Mating rivalry among furred and feathered: Variety is spice of life

May 25, 2011

Birds do it. Bees do it. Fish, lobsters, frogs and lizards do it, too. But when it comes to securing a mate in the animal world, variety is literally the spice of life.

A group of scientists from Simon Fraser University, Concordia University and Dalhousie University has found flexibility in rituals is the key to reproductive success when males outnumber females.

The research team pored through hundreds of investigations on mating trends in mammals, insects, fish, crustaceans, amphibians and reptiles.

"We found there's significant flexibility in and customs across many species," says study co-author James W. A. Grant, professor in the Department of Biology at Concordia University.

During mating periods, as males compete for females, courtship behavior can morph from fighting to desperate searching when males are outnumbered.

"We tend to think that more males lead to more fighting, but after a point, fighting with every male around gets too tiring and risky because of the increased chances of injury. More importantly, having their potential mate stolen away by a more attentive suitor," says lead author Laura K. Weir, a Concordia graduate (BSC, ecology, 2001) and a postdoctoral fellow at Simon Fraser University.

In the battle to reproduce, the element of surprise was found to be a weapon of choice for males surrounded by dominant peers. "Males may forgo displays of conspicuous courtship and attempt to gain some reproductive success in other ways," says coauthor Jeffrey A. Hutchings, a biology professor at Dalhousie University.

Males also favour mate-guarding over traditional courtship rites during mate shortages – bad news for females hoping to be wooed by multiple suitors.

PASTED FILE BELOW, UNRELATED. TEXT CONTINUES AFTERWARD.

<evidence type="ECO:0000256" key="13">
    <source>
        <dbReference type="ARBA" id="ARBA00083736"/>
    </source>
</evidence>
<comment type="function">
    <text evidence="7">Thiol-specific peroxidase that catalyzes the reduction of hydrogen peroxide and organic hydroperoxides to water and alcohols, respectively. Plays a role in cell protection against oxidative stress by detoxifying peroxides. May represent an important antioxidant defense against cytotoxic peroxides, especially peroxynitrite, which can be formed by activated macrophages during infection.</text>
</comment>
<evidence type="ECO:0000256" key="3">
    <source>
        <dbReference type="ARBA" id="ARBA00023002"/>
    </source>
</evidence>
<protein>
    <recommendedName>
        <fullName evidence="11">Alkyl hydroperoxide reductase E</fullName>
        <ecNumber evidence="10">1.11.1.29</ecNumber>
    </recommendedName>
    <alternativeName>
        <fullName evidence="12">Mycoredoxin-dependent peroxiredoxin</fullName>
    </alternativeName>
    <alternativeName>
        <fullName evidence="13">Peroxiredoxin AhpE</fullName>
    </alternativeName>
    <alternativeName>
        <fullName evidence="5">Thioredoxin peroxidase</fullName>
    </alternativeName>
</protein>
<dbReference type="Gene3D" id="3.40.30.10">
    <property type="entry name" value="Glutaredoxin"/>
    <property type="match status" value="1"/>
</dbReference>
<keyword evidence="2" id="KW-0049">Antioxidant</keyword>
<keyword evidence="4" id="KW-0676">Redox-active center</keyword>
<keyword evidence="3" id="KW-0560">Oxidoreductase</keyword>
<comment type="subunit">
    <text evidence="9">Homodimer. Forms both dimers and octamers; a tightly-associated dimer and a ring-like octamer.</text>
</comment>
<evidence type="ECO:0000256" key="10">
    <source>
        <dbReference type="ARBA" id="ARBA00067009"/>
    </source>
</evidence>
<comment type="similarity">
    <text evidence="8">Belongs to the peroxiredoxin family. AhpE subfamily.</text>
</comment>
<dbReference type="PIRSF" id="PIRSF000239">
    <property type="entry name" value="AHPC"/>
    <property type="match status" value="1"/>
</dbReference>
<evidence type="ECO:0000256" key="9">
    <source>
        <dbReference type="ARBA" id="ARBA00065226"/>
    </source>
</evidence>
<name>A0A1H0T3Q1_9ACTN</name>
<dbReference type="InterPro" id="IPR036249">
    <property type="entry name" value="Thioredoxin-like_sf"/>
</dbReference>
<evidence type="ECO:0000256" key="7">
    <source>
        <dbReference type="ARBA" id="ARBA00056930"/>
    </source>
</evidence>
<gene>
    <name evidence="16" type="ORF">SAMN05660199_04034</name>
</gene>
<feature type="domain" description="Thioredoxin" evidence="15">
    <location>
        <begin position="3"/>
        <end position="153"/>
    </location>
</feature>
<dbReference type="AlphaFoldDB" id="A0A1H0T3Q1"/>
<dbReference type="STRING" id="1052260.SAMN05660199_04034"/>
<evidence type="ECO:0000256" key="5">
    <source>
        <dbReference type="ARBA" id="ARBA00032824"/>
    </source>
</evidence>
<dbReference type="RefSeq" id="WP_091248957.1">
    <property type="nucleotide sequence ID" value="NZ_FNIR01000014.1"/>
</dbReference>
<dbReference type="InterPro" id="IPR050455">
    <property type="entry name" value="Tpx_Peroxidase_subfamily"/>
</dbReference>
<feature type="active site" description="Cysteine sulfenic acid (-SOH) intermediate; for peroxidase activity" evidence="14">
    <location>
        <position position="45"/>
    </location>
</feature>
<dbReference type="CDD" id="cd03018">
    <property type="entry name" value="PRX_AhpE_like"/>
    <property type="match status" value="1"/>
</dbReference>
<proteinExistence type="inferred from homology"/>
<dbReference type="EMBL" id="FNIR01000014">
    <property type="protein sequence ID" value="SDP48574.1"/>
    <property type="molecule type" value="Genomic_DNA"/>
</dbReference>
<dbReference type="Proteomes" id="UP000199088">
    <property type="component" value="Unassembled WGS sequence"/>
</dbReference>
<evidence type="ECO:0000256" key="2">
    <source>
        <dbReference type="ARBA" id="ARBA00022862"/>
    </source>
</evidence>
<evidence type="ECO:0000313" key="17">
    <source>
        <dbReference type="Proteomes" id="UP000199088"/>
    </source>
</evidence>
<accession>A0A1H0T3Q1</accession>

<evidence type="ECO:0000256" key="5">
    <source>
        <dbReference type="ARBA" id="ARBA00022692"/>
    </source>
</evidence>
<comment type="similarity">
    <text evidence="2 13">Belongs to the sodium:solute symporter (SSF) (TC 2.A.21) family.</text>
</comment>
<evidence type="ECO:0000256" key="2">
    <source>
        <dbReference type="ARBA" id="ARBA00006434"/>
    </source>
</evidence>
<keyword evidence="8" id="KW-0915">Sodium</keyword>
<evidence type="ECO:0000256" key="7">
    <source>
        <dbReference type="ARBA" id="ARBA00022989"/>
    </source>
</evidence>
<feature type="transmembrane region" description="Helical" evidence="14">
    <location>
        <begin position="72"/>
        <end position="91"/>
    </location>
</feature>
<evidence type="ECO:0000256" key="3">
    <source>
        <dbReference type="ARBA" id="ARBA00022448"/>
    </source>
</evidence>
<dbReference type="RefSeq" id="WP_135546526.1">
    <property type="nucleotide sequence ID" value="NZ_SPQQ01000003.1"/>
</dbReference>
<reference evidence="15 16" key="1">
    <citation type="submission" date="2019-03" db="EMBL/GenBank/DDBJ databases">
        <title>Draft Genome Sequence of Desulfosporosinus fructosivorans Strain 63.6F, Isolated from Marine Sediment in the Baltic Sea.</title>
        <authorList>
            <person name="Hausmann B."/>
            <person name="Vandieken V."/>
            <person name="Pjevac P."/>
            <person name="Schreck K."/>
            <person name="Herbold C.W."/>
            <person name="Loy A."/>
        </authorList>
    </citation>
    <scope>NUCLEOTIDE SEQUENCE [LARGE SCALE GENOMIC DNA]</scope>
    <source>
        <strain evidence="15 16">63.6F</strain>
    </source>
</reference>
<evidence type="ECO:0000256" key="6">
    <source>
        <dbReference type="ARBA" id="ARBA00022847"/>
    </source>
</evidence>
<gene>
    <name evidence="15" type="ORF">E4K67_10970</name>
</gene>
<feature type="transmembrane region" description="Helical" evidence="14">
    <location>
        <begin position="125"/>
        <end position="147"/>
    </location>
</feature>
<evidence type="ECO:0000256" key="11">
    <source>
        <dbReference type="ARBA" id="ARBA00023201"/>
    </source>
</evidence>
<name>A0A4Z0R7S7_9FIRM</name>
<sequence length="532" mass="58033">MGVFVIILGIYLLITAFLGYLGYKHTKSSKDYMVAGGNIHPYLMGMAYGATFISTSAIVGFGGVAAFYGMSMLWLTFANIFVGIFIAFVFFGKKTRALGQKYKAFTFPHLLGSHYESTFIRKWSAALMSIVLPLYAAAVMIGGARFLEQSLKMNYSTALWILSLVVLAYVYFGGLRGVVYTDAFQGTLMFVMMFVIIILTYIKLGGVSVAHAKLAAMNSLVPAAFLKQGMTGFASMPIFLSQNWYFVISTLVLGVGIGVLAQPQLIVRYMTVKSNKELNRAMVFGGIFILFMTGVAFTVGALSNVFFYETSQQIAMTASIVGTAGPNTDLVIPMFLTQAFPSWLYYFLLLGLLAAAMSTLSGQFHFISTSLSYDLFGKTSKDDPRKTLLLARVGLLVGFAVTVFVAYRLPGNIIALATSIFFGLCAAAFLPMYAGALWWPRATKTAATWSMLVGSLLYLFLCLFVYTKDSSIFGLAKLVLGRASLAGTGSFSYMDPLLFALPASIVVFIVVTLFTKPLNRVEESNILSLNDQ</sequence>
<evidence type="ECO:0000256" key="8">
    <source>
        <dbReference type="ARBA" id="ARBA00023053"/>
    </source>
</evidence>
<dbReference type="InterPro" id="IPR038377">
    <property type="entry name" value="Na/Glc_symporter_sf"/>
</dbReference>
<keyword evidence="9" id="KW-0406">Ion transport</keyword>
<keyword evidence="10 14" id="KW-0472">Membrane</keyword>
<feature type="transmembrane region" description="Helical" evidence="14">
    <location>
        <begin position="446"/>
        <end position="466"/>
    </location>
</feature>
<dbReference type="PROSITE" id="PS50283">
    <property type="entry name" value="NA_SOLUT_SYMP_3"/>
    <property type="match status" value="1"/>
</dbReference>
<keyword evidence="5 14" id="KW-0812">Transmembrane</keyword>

"Males guard females until they are ready to mate in order to ensure some degree of by preventing sperm competition from subsequent males," says Grant, noting males tailor sperm expenditure according to how many competitors they face.

Males are also more likely to stick around – regardless of the level of interest from females – when mates are scarce. "However, if females are abundant and encounters are frequent, may abandon who are not receptive to find one who is ready to mate," says Grant.

Explore further: Danish museum discovers unique gift from Charles Darwin

More information: The paper, "The Influence of Operational Sex Ratio on the Intensity of Competition for Mates," published in The American Naturalist , was coauthored by Laura K. Weir, Simon Fraser University, James W. A. Grant of Concordia University and Jeffrey A. Hutchings of Dalhousie University. myweb.dal.ca/jhutch/publicatio… _weir_etal_amnat.pdf

Provided by Concordia University

4.5 /5 (2 votes)

Related Stories

Mating that causes injuries

Feb 20, 2009

Researchers at Uppsala University can now show that what is good for one sex is not always good for the other sex. In fact, evolutionary conflicts between the two sexes cause characteristics and behaviors that are downright ...

Armed beetles find a mate, whatever their size

Mar 27, 2008

One species of armed beetle is proving that size doesn’t necessarily matter when it comes to finding a mate. The creature’s ‘pulling techniques’ will be revealed in the April edition of the Royal En ...

Sex is thirst-quenching for female beetles

Aug 28, 2007

Female beetles mate to quench their thirst according to new research by a University of Exeter biologist. The males of some insect species, including certain types of beetles, moths and crickets, produce unusually large ejaculates, ...

Urine sprays during courtship send mixed messages

Mar 29, 2010

Walking through urine drives crayfish into an aggressive sexual frenzy. Researchers writing in the open access journal BMC Biology suggest that a urine-mediated combination of aggressive and reproductive behavi ...

Recommended for you

Danish museum discovers unique gift from Charles Darwin

Aug 29, 2014

The Natural History Museum of Denmark recently discovered a unique gift from one of the greatest-ever scientists. In 1854, Charles Darwin – father of the theory of evolution – sent a gift to his Danish ...

Top ten reptiles and amphibians benefitting from zoos

Aug 29, 2014

A frog that does not croak, the largest living lizard, and a tortoise that can live up to 100 years are just some of the species staving off extinction thanks to the help of zoos, according to a new report.

User comments : 0